York ‘Superstar’ Gladiator Remains on Tour

From the Northern Echo:

NEARLY 2,000 years after they wowed the bloodthirsty crowds in the arena, six skeletons thought to be the remains of Roman gladiators will go on display today.

The skeletons were discovered in York, but are on temporary display in Durham City as the centrepiece of a new exhibition.

Laid out in glass-topped display cases, the skeletons are thought to have been the Premier League football stars of their day, gladiators gathered from the far corners of the Empire and as famous as today’s sports stars.

Excavation leader Kurt Hunter-Mann, from York Archaeological Trust, said analysis had shown the skeletons came from a range of backgrounds. Some were native Yorkshiremen and others had lived near the North Sea, while others were from the Alps, Mediterranean, Africa and Germania, which lay outside the Empire and includes modern Germany.

He said: “Like good footballers, if you look around the Premier League teams, there are Africans and Europeans and a mix of people.

“A lot of gladiators were seen as sporting superstars.

“Some were buried with a lot of honours and grave goods or had a very impressive tombstone.”

Several bear what appear to be the scars of the arena, blunt trauma wounds, animal bites consistent with a beast such as a tiger and, in many cases, they had been decapitated.

Decapitation is thought to have been practised in some parts of Roman society as part of the funeral rite, perhaps to let the spirit leave the body. But the skeletons found at York appear to have met a more brutal end, in some cases their heads being hacked off, which was perhaps the fate of losing a bout.

Mr Hunter-Mann said: “There are some decapitations in the rest of the country which are a very careful, surgical cut after death from the front, which suggests some sort of ritual.

“But these are decapitations from the back and in some cases there have been multiple blows.”

Nearly 100 skeletons were excavated from a linear cemetery, perhaps as much as two miles long, that ran alongside the main road into York. The remains appear to show a particular section of the Roman cemetery, with a larger than expected number of young men, many showing trauma injuries, and many more decapitations than in wider Roman society.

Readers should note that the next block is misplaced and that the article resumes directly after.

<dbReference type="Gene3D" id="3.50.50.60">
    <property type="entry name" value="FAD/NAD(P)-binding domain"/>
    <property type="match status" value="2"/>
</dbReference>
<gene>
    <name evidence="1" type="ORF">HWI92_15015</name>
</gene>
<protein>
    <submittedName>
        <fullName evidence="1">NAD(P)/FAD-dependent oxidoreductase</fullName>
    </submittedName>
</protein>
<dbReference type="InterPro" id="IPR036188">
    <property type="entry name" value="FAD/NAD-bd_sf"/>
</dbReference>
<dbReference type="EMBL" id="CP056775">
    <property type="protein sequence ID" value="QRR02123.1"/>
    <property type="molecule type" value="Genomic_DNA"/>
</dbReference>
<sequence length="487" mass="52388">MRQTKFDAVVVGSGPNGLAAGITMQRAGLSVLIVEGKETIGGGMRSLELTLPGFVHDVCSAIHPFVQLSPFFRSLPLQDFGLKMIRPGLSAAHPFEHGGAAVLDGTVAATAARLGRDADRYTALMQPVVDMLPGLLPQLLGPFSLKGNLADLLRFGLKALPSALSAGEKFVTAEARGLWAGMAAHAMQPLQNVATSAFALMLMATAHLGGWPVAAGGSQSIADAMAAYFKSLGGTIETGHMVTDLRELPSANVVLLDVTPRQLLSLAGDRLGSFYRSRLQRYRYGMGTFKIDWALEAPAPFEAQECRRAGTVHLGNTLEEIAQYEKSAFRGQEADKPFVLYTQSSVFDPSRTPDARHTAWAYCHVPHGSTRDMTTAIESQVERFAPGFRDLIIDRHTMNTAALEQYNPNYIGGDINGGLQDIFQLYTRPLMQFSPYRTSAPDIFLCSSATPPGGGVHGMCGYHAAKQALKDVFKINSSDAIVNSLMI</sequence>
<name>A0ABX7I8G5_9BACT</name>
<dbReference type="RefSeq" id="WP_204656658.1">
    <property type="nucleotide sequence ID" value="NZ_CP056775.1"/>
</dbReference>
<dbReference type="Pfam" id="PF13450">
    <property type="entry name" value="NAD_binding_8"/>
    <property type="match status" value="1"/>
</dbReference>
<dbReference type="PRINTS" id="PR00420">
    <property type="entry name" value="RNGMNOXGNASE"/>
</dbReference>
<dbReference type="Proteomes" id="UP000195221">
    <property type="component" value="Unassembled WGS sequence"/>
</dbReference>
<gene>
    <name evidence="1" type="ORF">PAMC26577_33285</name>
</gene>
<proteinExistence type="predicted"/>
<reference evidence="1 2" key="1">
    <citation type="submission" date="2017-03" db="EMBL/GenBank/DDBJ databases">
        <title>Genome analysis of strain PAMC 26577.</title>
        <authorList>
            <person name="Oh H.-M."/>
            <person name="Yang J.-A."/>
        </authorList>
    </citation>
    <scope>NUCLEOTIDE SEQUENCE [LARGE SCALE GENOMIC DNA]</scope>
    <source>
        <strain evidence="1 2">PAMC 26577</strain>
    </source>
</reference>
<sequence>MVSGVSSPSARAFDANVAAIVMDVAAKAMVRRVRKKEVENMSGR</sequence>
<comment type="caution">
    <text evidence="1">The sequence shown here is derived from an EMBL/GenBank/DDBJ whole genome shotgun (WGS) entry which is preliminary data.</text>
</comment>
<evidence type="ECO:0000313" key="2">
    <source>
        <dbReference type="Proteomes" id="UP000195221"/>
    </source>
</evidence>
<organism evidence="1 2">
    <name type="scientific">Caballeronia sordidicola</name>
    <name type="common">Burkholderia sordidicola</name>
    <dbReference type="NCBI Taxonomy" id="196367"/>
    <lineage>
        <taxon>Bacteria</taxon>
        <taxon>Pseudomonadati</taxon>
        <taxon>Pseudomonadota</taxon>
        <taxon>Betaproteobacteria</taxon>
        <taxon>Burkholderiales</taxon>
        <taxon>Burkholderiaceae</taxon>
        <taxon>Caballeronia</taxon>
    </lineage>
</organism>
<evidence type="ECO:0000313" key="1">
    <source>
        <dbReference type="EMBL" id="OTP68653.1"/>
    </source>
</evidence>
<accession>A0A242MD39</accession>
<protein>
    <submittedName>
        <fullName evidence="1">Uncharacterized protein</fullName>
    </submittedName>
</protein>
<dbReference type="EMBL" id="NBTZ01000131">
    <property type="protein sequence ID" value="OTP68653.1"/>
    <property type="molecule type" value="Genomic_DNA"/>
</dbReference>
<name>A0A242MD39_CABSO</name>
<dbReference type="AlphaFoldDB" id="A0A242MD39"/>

The speculation that the find may have been a gladiators’ cemetery led to worldwide publicity, fuelled by a Channel 4 documentary recreating a coliseum, clips of which are being screened during the Durham exhibition.

About 40,000 people saw the skeletons when they were on display at a small exhibition near Jorvik, in York. They have gone on display in Durham while experts from the university carry out detailed analysis on the bones, which may help prove or disprove the theory that they were gladiators.

Dr Anwen Caffell, of Durham University, who is involved in the research, said: “I feel very privileged to be involved with it.

“Every case is interesting in its own way.

“You have to remember they are real people and treat them with respect, but you also have to retain objectivity and record the information correctly.”

I’m not sure we had this ‘hacked off from behind’ detail before, which I don’t think would be consistent with a coup de grace gladiator-style (which would be from the front). This would likely support my earlier argument that this suggest execution in an arena situation (as opposed to ‘gladiating’proper); I wonder if it’s possible to determine whether the death-dealing blows came from ‘above’ from someone, e.g., on horseback … our previous coverage: York “Gladiators” On Display